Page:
Limited access to safe transportation is one of the greatest challenges to labor force participation faced by women in developing countries. This paper quantifies the causal impacts of improved urban transport systems in women’s employment outcomes, looking at Bus Rapid Transit (BRT) and elevated light rail investments in the metropolitan region of Lima, Peru. We find large gains in employment and earnings per hour among women, and not for men, due to these investments. Most of the gains arise on the extensive margin, with more women being employed, but employment does not appear to be of higher quality than that for comparison groups. We find also evidence of an increase in the use of public transport. Results are robust to alternative specifications and we do not find evidence that they are driven by neighborhood composition changes or reorganization of economic activity. Overall, these findings suggest that infrastructure investments that make it faster and safer for women to use public transport can generate important labor market impacts for women who reside in the area of influence of the improved infrastructure.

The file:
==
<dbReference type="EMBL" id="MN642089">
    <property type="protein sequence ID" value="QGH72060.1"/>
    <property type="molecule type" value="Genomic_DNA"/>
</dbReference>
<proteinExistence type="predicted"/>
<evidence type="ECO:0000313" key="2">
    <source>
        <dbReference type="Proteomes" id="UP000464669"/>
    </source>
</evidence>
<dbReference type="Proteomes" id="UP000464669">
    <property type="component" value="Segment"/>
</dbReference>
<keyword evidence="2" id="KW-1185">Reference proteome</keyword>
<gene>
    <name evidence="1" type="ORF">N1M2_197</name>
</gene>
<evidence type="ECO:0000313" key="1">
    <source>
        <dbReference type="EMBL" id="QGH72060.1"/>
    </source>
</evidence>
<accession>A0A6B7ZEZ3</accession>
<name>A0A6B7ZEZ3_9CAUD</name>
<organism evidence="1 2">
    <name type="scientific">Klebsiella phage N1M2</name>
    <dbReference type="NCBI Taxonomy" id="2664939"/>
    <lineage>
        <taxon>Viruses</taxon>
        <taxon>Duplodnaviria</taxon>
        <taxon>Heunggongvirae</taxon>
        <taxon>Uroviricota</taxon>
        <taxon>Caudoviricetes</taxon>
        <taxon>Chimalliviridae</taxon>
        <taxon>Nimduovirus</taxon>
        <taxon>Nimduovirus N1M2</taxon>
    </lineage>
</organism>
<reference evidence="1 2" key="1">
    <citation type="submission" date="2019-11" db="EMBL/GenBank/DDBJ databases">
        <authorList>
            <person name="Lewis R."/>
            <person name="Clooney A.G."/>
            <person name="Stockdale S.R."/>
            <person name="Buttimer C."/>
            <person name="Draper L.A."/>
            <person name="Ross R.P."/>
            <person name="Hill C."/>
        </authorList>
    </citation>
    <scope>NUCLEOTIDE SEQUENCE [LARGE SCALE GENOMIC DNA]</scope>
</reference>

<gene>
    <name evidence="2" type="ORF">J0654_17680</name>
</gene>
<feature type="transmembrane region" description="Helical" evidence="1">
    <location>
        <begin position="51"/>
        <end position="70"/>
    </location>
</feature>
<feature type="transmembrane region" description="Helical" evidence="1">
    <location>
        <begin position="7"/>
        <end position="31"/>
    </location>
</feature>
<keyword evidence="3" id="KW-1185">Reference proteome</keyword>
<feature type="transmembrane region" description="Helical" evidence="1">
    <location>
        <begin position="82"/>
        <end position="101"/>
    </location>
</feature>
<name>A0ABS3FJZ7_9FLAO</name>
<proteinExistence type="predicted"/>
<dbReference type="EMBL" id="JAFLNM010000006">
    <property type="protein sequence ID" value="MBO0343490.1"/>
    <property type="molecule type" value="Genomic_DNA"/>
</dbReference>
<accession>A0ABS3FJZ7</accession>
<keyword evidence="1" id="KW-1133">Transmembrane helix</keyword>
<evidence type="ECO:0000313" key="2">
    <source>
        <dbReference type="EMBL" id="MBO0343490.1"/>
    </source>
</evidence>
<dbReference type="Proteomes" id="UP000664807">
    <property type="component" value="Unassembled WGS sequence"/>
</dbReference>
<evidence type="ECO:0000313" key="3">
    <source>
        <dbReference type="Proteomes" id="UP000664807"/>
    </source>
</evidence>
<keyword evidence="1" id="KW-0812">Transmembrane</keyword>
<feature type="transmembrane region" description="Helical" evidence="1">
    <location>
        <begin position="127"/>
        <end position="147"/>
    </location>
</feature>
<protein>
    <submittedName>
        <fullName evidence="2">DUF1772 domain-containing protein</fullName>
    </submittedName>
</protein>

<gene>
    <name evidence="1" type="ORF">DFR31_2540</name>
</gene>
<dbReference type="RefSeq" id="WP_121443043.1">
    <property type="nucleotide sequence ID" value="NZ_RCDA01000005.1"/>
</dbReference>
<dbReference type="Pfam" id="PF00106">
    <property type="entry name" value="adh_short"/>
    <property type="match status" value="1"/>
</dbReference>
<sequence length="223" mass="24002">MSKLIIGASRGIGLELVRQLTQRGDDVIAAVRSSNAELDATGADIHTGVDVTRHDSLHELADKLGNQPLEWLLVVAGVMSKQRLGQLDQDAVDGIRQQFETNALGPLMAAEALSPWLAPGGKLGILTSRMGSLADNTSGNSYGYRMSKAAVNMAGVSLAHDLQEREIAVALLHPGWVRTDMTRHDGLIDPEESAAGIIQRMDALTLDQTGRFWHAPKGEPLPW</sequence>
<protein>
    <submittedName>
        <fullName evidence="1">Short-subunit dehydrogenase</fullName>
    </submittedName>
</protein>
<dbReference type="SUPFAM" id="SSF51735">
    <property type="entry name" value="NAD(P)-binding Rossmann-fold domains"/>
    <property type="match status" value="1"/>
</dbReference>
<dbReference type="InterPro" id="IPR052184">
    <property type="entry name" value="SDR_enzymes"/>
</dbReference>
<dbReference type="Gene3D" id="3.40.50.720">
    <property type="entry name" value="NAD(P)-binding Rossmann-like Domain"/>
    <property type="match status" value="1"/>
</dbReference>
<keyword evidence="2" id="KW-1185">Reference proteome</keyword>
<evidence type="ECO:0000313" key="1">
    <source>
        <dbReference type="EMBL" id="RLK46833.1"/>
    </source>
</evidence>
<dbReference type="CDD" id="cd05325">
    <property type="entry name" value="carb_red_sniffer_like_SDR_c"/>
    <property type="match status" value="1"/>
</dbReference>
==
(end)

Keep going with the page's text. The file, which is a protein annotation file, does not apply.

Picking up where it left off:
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DOIS: 10.18235/0001528 10.1007/s41996-019-00039-9
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